- Posted January 9, 2014 by
This iReport is part of an assignment:
Christie Owns Up - Is It Enough? (vv)
- hhanks, CNN iReport producer
In a press conference this morning, New Jersey Governor Chris Christie owned up to his responsibility in the George Washington Bridge fiasco and that he made wrong decisions in holding close and trusting some of the people around him, including his deputy chief of staff and former campaign manager.
But is it enough?
Only the people of New Jersey can determine whether Christie has taken the appropriate and enough action in this unfolding scandal. How the citizens of New Jersey respond to the Governor could have ramifications beyond the state borders.
Christie's aspirations for the White House may be in jeopardy. But with his press conference today, he may have quelled some of the doubts that have been raised in the minds of Republicans in the heart land.
It was already going to be a hard sell for Christie to win over very conservative primary and caucus voters in the Midwest and the South. This, however, may give those voters even more pause and cast Christie as like every other politician rather than the different breed that he has attempted to portray over the past four years.
As head of the Republican Governors Association, Christie may regain his footing as he goes out, raises money for Republican candates and stumps for those candidates on the trail. But this incident may cloud faith in his judgment and ability to keep his own staff in line.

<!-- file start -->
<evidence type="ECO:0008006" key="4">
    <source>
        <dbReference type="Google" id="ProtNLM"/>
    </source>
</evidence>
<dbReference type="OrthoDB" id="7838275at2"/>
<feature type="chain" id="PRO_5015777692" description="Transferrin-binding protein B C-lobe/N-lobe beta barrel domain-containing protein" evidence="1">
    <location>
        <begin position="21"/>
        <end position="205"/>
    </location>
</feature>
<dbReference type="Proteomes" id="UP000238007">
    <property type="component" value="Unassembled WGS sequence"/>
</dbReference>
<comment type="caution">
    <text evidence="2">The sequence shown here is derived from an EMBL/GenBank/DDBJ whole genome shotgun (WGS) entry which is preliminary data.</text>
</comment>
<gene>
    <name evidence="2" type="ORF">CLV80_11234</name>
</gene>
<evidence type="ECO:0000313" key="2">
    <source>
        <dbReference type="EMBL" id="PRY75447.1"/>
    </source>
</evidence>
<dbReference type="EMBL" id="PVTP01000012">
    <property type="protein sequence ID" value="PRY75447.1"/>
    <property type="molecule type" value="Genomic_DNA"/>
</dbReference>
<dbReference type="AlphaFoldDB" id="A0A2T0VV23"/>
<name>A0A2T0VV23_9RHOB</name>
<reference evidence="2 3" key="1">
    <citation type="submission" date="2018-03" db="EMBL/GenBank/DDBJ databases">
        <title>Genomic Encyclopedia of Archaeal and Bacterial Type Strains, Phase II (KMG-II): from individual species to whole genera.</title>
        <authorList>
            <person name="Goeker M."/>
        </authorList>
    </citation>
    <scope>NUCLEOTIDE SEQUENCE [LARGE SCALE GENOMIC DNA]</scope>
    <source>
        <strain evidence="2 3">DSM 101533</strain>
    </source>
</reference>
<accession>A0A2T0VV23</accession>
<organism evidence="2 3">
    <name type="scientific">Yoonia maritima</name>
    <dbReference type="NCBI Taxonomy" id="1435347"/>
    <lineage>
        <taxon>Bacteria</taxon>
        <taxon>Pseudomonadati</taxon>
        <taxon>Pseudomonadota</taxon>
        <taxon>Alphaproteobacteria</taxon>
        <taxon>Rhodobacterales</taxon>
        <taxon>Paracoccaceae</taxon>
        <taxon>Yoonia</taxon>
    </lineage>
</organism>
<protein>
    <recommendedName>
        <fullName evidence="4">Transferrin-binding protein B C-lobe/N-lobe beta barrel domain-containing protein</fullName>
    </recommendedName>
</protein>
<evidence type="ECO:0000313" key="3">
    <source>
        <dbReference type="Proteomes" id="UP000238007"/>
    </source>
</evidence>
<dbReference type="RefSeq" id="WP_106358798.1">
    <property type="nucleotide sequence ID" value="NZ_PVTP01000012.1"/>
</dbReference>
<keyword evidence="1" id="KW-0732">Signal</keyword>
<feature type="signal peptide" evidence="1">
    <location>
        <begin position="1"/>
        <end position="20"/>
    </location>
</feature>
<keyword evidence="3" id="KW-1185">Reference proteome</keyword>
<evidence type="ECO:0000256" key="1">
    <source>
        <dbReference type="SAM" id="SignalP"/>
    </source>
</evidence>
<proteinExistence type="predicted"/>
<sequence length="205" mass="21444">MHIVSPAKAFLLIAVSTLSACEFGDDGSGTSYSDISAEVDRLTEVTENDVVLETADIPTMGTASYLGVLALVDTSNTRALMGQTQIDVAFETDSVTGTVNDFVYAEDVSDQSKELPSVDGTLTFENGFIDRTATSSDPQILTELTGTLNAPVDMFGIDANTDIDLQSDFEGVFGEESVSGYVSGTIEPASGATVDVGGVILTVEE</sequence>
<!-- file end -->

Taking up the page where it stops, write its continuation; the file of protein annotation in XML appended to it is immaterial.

By coming out and taking responsibility for the very evident vicious political ploy aimed at punishing a Democratic mayor who did not support his re-election campaign, Christie may have, barring any new revelations, made this scandal a minor issue should he run for the presidency in 2016. At the same time, it does call into question Christie's judgment of people with whom he surrounds himself.
It also seems to place him in the same vein as another chief executive who professes constantly to not know what is going on within his administration.
From the Cornfield, Christie came out contrite and less combative as is his normal personality. Christie took responsibility and has taken action and vowed to take more action if needed.
The question remains for his constituents in New Jersey: Is it enough?
Any talk of national political ambition is on hold waiting for Garden State voters to determine the Governor's fitness to continue and whether they will accept his apology.